All standard benchmarks and power tests are performed using the CPU’s stock frequencies (including stock Thermal Velocity Boost), with all power-saving features enabled. Optimized defaults are set in the BIOS and the memory is set using the XMP profiles. For this baseline testing, Windows is set to High Performance, except for during power testing, where we switch to Balanced so the PC idles properly.
**The red bar represents the board we are reviewing, not the fastest/slowest result for a given chart.
Synthetics are a great tool to figure out if a board is running out of spec, as identical settings should produce extremely similar performance results. Advanced memory timings are the one place where motherboard makers can still optimize for either stability or performance though, and those settings can impact some testing.
In our synthetic benchmarks, the EVGA Z490 FTW performed admirably in most tests, easily mixing in with other results. Multi-threaded results in Cinebench and POV-Ray were spot-on while the single-core ended up a bit slower than most boards.
Looking at the timed applications, the 13.1s time in LAME testing was the slowest of all the boards we’ve tested so far, while the Handbrake tests were spot on versus the other motherboards.
3D Games and 3DMark
We’ve recently updated our game tests to more The Division 2 and Forza Horizon 4. The games are run at 1920x1080 resolution using the Ultra preset. As the resolution goes up, the CPU tends to have less of an impact on most games. The goal with these settings is to determine if there are differences in performance at the most commonly used resolution with settings most people use or at least strive for.
Our gaming and 3DMark results showed similar performance to all of the other Z490 motherboards we’ve tested. In fact, the 3DMark results are the fastest we’ve seen so far by a small margin. There are no concerns from the results here.
Power Consumption / VRM Temperatures
For power testing, we used AIDA64’s System Stability Test with Stress CPU, FPU and Cache enabled using peak power consumption value within the first minute. The wattage reading is taken from the wall via a Kill-A-Watt meter to capture the entire ecosystem (minus the monitor). The only variable that changes in these reviews is the motherboard; all other parts are the same.
At idle, the EVGA Z490 FTW WiFi idles at 51W, which is in the lower half of all Z490 motherboards tested. But load testing with AIDA64’s stability test reached 283W peak at the wall, placing it with the upper half of all results. The resulting 167W average is right about in the middle, 1W above the average of all boards listed.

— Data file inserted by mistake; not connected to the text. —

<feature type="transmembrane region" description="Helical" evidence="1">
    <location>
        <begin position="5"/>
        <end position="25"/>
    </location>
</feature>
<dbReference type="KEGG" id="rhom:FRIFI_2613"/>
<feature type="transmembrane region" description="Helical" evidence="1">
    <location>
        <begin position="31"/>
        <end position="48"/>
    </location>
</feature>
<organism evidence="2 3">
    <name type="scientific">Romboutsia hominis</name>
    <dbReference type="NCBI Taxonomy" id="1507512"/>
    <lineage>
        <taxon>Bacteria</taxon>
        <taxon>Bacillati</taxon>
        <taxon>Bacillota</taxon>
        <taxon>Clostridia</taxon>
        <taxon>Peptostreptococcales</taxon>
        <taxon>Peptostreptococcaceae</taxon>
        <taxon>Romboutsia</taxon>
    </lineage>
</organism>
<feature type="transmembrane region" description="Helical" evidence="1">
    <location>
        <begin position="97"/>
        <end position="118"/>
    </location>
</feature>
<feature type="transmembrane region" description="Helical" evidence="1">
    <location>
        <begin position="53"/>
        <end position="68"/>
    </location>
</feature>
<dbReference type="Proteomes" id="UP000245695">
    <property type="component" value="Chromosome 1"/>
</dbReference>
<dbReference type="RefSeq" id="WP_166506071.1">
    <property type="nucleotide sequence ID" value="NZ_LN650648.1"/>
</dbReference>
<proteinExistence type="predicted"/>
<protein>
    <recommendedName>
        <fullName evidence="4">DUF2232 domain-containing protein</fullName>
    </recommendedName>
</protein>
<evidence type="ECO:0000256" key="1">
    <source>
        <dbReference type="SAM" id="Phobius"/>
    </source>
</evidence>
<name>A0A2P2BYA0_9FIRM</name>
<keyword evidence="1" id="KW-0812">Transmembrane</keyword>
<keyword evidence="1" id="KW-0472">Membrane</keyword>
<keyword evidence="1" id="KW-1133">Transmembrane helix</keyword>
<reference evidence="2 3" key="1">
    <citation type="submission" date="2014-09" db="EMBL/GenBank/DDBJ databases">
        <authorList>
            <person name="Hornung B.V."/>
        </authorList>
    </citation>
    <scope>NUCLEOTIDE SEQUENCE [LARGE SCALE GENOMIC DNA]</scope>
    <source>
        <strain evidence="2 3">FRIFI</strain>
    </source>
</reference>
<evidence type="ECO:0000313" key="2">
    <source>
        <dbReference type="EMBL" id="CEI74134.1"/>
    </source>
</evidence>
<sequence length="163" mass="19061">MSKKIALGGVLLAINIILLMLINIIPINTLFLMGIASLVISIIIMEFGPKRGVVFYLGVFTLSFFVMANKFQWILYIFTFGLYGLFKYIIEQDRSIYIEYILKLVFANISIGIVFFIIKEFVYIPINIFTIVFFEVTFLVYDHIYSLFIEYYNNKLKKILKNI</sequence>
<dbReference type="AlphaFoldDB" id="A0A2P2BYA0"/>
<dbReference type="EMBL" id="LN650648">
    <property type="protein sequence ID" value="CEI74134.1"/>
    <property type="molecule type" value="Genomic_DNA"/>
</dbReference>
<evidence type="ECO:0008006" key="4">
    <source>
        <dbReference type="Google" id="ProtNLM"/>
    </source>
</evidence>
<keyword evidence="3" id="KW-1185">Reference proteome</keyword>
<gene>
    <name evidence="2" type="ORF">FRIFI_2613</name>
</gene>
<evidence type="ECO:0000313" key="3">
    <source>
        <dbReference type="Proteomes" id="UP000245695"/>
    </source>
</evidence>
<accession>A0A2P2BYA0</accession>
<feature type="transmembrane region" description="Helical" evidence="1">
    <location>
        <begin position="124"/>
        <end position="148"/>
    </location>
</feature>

Moving on to the VRM temperatures, compared to the Asus E-Gaming and ASRock PG Velocita (which have active VRM cooling), temperatures were a lot warmer with the EVGA, reaching nearly 75 degrees Celsius at stock speeds and 77 degrees Celsius with the CPU overclocked to 5.2 GHz and ~1.35V. Though warm, these are designed to operate between -40°C and 125°C, so there is still plenty of headroom and nothing to be concerned with.
As we’ve seen with all previous Z490 reviews, the FTW WiFi ran our Core i9-10900K CPU at 5.2 GHz and 1.35V, keeping the CPU around 90 degrees Celsius. The 60A MOSFETs will handle anything you can throw at them in ambient cooling situations, as well as sub-ambient. Voltage readings were all over the place in third-party software, though EVGA’s Eleet X1 did read it correctly. Vdroop was easily mitigated by raising the LLC (to -50%), but this is typical of most boards on this platform.
On the memory side of things, we installed our DDR4 4000 kit, set XMP and away we went. Like many other motherboards, the FTW also set VccSA and VccIO much higher than needed, around 1.35V and 1.25V respectively. We ended up at 1.2V for VccSA and 1.1V for VccIO for stability, which is a lot lower, and subsequently the CPU ran a bit cooler as well.
The EVGA Z490 FTW performed well in our testing suite, with a majority of results in line with the other Z490-based motherboards we’ve tested. The VRM’s, though they ran warm, easily handled our Intel Core i9-10900K at stock and while overclocked, pushing the limits of our 3x120mm AIO, not the board.
Features-wise, the dual debug LEDs, motherboard-mounted USB port, and power/reset buttons, are attractive to those who use this primarily as a benchmarking machine. The dual M.2 slots are par for the course, but it would be nice to see at least one of these sockets include a heatsink to keep any hot-running NVMe modules running cooler, as we saw with the Z490 PG Velocita and the Asus Z490 E-Gaming. I would also like to see 2.5 GbE instead of 1 GbE, but that isn’t a dealbreaker for most users at this point. The USB 3.2 Gen2x2 (20 Gbps) Type-C port is a plus versus the 3.2 Gen2 (10 Gbps) ports were used to seeing.
The raw appearance of the board reminds me more of a purpose-built part, with looks taking a back seat. That said, the FTW WiFi isn’t unattractive, but both of our direct comparison boards include additional shrouds/heatsinks that some may prefer. Personally, I’d rather a board like this than one with covered in shrouds and RGB LEDs all over the place.
There’s a lot of competition in that $275-$330 Z490 price bracket, with all major partners sporting at least one entry in that class. Between like-priced boards, the MSI MEG Unify sports the highest-rated VRMs (eight 90A MOSFETs), though the EVGA will happily run an i9-10900K to at least it’s ambient cooled limits. If the board’s appearance isn’t a concern, the EVGA Z490 FTW is a solid board to build your Z490 based system from, though there are similarly appointed, less-expensive options available.
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